The catastrophically abrupt collapse of the Western-sponsored Kabul government has led to a demand for renewed intervention or at least non-recognition of the Taliban regime by a generation of aid workers, diplomats and soldiers who have worked in Afghanistan. Emotions run high for lost friends and colleagues, the abandonment of especially vulnerable communities, incomplete aid projects and the agony of what to do next. However, it is dangerous when political and public leaders use the spectacle of the betrayal of our soldiers to convince the public to sanction a return to Afghanistan or isolation of the Taliban regime there.
One-hundred-fifty-nine Canadian soldiers and one diplomat, Glyn Berry, were killed during Canadian operations in Afghanistan. (I met Berry in Islamabad in 2001, when he helped obtain a Czech visa for an academic colleague.) The issue cannot be rendered cut and dry by clear foreign policy imperatives. Canadian foreign policy has always been an uncomfortable contortion of liberal ideals and realpolitik. The liberal impulse, given certain social preconditions, is a powerful one, and the desire to share it – even impose it – is noble.
Liberalism, broadly stated, came to influence former Soviet leader Mikhail Gorbachev, with the Warsaw Pact evaporating in a matter of days. Many Afghans would make ideal Canadian citizens, having lived with liberal ideas for two decades.
The principal cause of the Afghan collapse, previously opaque, is now clearly the complete failure by the foreign aid community to create robustly legitimate state structures in Kabul, without which no Afghan army could long prevail. This was in part due to the neglect of the religious legitimacy of the state, the over-prioritization of social-development projects and the exclusion of Pakistan.
This public inclination to demand some sort of action is, in fact, a violation of war theorist Carl von Clausewitz’s dictum that “war is politics by other means,” and that it is dangerously dysfunctional for militaries to influence public policy based on their losses.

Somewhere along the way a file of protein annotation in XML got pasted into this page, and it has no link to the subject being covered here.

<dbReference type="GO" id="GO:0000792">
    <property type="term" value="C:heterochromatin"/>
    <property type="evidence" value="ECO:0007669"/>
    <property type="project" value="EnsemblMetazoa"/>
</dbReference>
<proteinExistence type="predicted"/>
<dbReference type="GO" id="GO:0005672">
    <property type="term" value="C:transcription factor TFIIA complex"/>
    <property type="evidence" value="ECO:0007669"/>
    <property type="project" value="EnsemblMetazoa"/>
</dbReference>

MIT professor Fred Iklé’s influential book Every War Must End demonstrates the perverse outcomes that occur when militaries are permitted to participate in wartime propaganda and influence policy. He uses the First World War as an example, arguing that mounting war deaths led the anguished electorates of all European participants to irrationally and irreversibly inflate their war aims from negotiated minor territorial adjustments to impossibly high demands for reparations and unconditional surrender, which locked the combatant states into a forever war. Iklé likened it to a gambler desperate to recoup losses.
Clausewitz’s logic is simple: the military is an instrument of the state, typically the device of an elected body. This body has the sovereign responsibility for the creation, provisioning and retirement of this instrument, the selection of its goals and the beginning and ending of wars, as they achieve the interests of the state. Militaries, on their own, choose inexorably to expand war aims until victory is achieved, regardless of cost.
Columbia University professor Richard Betts found that militaries embedded in constitutional processes become far more reluctant than civilians to seek war. Like a great many soldiers, I signed on the dotted line, committing to risk my life in defence of Canada. But doing so is not an entitlement to direct the ultimate aims of a war. Disagreement over this fact has led to civil wars. The majority of historical wars are not victories or defeats, but painful stalemates and compromises. Worse still, many states have switched allies for foes under short notice, confusing soldiers as to the purpose of the fighting. Soldiers do receive a vote, and it is here they exercise their influence.